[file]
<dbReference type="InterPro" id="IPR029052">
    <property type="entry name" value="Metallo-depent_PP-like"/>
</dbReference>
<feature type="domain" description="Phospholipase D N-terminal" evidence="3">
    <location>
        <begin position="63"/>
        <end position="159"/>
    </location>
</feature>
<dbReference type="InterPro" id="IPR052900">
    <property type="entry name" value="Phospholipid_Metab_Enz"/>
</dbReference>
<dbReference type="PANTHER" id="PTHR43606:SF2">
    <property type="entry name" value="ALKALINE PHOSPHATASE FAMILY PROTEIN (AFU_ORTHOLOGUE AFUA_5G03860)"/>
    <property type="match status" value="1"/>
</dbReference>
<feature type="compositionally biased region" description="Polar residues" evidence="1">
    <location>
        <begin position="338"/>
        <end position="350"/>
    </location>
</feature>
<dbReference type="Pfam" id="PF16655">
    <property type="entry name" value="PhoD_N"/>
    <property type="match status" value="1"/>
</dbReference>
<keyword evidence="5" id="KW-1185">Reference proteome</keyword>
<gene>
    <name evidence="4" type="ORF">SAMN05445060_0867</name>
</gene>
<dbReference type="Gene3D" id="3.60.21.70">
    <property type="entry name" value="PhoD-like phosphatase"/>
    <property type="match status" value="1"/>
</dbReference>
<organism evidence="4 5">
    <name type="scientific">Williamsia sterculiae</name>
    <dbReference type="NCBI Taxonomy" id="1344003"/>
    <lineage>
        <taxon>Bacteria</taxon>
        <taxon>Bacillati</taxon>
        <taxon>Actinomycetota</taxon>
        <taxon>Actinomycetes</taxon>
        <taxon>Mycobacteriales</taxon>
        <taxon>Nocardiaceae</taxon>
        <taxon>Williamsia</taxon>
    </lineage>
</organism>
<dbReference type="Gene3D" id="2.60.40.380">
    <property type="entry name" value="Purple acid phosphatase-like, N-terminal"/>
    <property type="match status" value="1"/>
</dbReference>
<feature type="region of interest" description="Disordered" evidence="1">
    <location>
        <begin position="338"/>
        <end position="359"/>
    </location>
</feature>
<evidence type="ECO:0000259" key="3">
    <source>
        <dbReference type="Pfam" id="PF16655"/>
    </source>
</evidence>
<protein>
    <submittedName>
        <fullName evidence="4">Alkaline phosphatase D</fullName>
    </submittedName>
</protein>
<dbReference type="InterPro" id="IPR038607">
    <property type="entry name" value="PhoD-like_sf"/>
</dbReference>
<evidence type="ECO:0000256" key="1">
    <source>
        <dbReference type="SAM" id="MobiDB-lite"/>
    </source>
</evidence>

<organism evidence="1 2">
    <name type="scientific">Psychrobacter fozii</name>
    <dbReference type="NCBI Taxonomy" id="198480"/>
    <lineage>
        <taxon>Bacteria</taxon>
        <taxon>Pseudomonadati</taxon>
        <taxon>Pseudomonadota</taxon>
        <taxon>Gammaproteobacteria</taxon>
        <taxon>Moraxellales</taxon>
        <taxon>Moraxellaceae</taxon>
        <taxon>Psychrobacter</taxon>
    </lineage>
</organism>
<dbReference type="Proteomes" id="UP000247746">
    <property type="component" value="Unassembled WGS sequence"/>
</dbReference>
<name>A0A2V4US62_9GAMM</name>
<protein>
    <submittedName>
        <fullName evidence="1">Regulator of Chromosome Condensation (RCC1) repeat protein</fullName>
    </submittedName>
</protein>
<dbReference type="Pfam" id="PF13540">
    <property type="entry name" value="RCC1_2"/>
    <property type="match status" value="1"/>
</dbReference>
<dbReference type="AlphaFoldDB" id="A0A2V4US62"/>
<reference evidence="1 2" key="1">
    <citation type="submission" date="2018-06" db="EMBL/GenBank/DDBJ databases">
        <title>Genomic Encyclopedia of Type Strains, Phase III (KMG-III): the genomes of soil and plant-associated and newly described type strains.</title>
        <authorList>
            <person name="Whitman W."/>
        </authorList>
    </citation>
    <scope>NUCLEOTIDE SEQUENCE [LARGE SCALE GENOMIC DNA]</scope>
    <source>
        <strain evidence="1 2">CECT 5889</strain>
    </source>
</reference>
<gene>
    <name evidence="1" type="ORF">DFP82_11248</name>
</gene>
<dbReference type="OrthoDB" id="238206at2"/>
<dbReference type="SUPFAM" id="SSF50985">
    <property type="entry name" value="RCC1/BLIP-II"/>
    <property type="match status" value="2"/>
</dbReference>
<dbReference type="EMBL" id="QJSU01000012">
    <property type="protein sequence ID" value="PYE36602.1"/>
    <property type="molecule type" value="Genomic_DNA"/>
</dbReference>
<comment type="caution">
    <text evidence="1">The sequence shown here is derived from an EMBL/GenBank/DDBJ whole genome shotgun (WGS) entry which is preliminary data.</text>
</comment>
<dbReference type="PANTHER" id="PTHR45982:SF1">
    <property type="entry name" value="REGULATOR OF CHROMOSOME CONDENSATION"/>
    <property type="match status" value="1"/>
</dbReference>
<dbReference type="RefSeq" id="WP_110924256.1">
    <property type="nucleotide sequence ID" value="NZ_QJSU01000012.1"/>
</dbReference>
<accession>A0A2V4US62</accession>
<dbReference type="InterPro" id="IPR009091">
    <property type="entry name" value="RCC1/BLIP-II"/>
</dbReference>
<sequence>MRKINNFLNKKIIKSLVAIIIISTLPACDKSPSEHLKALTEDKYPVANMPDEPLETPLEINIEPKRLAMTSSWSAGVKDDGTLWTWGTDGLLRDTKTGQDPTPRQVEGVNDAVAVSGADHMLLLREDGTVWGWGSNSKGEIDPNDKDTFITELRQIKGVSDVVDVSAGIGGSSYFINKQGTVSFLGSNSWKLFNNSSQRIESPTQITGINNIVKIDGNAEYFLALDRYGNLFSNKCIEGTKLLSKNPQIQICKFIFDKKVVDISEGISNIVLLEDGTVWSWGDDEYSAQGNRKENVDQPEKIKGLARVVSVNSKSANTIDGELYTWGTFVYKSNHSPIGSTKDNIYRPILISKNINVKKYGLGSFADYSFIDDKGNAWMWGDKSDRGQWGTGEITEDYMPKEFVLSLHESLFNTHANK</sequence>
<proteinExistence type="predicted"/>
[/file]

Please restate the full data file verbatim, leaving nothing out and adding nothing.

<dbReference type="InterPro" id="IPR029052">
    <property type="entry name" value="Metallo-depent_PP-like"/>
</dbReference>
<feature type="domain" description="Phospholipase D N-terminal" evidence="3">
    <location>
        <begin position="63"/>
        <end position="159"/>
    </location>
</feature>
<dbReference type="InterPro" id="IPR052900">
    <property type="entry name" value="Phospholipid_Metab_Enz"/>
</dbReference>
<dbReference type="PANTHER" id="PTHR43606:SF2">
    <property type="entry name" value="ALKALINE PHOSPHATASE FAMILY PROTEIN (AFU_ORTHOLOGUE AFUA_5G03860)"/>
    <property type="match status" value="1"/>
</dbReference>
<feature type="compositionally biased region" description="Polar residues" evidence="1">
    <location>
        <begin position="338"/>
        <end position="350"/>
    </location>
</feature>
<dbReference type="Pfam" id="PF16655">
    <property type="entry name" value="PhoD_N"/>
    <property type="match status" value="1"/>
</dbReference>
<keyword evidence="5" id="KW-1185">Reference proteome</keyword>
<gene>
    <name evidence="4" type="ORF">SAMN05445060_0867</name>
</gene>
<dbReference type="Gene3D" id="3.60.21.70">
    <property type="entry name" value="PhoD-like phosphatase"/>
    <property type="match status" value="1"/>
</dbReference>
<organism evidence="4 5">
    <name type="scientific">Williamsia sterculiae</name>
    <dbReference type="NCBI Taxonomy" id="1344003"/>
    <lineage>
        <taxon>Bacteria</taxon>
        <taxon>Bacillati</taxon>
        <taxon>Actinomycetota</taxon>
        <taxon>Actinomycetes</taxon>
        <taxon>Mycobacteriales</taxon>
        <taxon>Nocardiaceae</taxon>
        <taxon>Williamsia</taxon>
    </lineage>
</organism>
<dbReference type="Gene3D" id="2.60.40.380">
    <property type="entry name" value="Purple acid phosphatase-like, N-terminal"/>
    <property type="match status" value="1"/>
</dbReference>
<feature type="region of interest" description="Disordered" evidence="1">
    <location>
        <begin position="338"/>
        <end position="359"/>
    </location>
</feature>
<evidence type="ECO:0000259" key="3">
    <source>
        <dbReference type="Pfam" id="PF16655"/>
    </source>
</evidence>
<protein>
    <submittedName>
        <fullName evidence="4">Alkaline phosphatase D</fullName>
    </submittedName>
</protein>
<dbReference type="InterPro" id="IPR038607">
    <property type="entry name" value="PhoD-like_sf"/>
</dbReference>
<evidence type="ECO:0000256" key="1">
    <source>
        <dbReference type="SAM" id="MobiDB-lite"/>
    </source>
</evidence>

<organism evidence="1 2">
    <name type="scientific">Psychrobacter fozii</name>
    <dbReference type="NCBI Taxonomy" id="198480"/>
    <lineage>
        <taxon>Bacteria</taxon>
        <taxon>Pseudomonadati</taxon>
        <taxon>Pseudomonadota</taxon>
        <taxon>Gammaproteobacteria</taxon>
        <taxon>Moraxellales</taxon>
        <taxon>Moraxellaceae</taxon>
        <taxon>Psychrobacter</taxon>
    </lineage>
</organism>
<dbReference type="Proteomes" id="UP000247746">
    <property type="component" value="Unassembled WGS sequence"/>
</dbReference>
<name>A0A2V4US62_9GAMM</name>
<protein>
    <submittedName>
        <fullName evidence="1">Regulator of Chromosome Condensation (RCC1) repeat protein</fullName>
    </submittedName>
</protein>
<dbReference type="Pfam" id="PF13540">
    <property type="entry name" value="RCC1_2"/>
    <property type="match status" value="1"/>
</dbReference>
<dbReference type="AlphaFoldDB" id="A0A2V4US62"/>
<reference evidence="1 2" key="1">
    <citation type="submission" date="2018-06" db="EMBL/GenBank/DDBJ databases">
        <title>Genomic Encyclopedia of Type Strains, Phase III (KMG-III): the genomes of soil and plant-associated and newly described type strains.</title>
        <authorList>
            <person name="Whitman W."/>
        </authorList>
    </citation>
    <scope>NUCLEOTIDE SEQUENCE [LARGE SCALE GENOMIC DNA]</scope>
    <source>
        <strain evidence="1 2">CECT 5889</strain>
    </source>
</reference>
<gene>
    <name evidence="1" type="ORF">DFP82_11248</name>
</gene>
<dbReference type="OrthoDB" id="238206at2"/>
<dbReference type="SUPFAM" id="SSF50985">
    <property type="entry name" value="RCC1/BLIP-II"/>
    <property type="match status" value="2"/>
</dbReference>
<dbReference type="EMBL" id="QJSU01000012">
    <property type="protein sequence ID" value="PYE36602.1"/>
    <property type="molecule type" value="Genomic_DNA"/>
</dbReference>
<comment type="caution">
    <text evidence="1">The sequence shown here is derived from an EMBL/GenBank/DDBJ whole genome shotgun (WGS) entry which is preliminary data.</text>
</comment>
<dbReference type="PANTHER" id="PTHR45982:SF1">
    <property type="entry name" value="REGULATOR OF CHROMOSOME CONDENSATION"/>
    <property type="match status" value="1"/>
</dbReference>
<dbReference type="RefSeq" id="WP_110924256.1">
    <property type="nucleotide sequence ID" value="NZ_QJSU01000012.1"/>
</dbReference>
<accession>A0A2V4US62</accession>
<dbReference type="InterPro" id="IPR009091">
    <property type="entry name" value="RCC1/BLIP-II"/>
</dbReference>
<sequence>MRKINNFLNKKIIKSLVAIIIISTLPACDKSPSEHLKALTEDKYPVANMPDEPLETPLEINIEPKRLAMTSSWSAGVKDDGTLWTWGTDGLLRDTKTGQDPTPRQVEGVNDAVAVSGADHMLLLREDGTVWGWGSNSKGEIDPNDKDTFITELRQIKGVSDVVDVSAGIGGSSYFINKQGTVSFLGSNSWKLFNNSSQRIESPTQITGINNIVKIDGNAEYFLALDRYGNLFSNKCIEGTKLLSKNPQIQICKFIFDKKVVDISEGISNIVLLEDGTVWSWGDDEYSAQGNRKENVDQPEKIKGLARVVSVNSKSANTIDGELYTWGTFVYKSNHSPIGSTKDNIYRPILISKNINVKKYGLGSFADYSFIDDKGNAWMWGDKSDRGQWGTGEITEDYMPKEFVLSLHESLFNTHANK</sequence>
<proteinExistence type="predicted"/>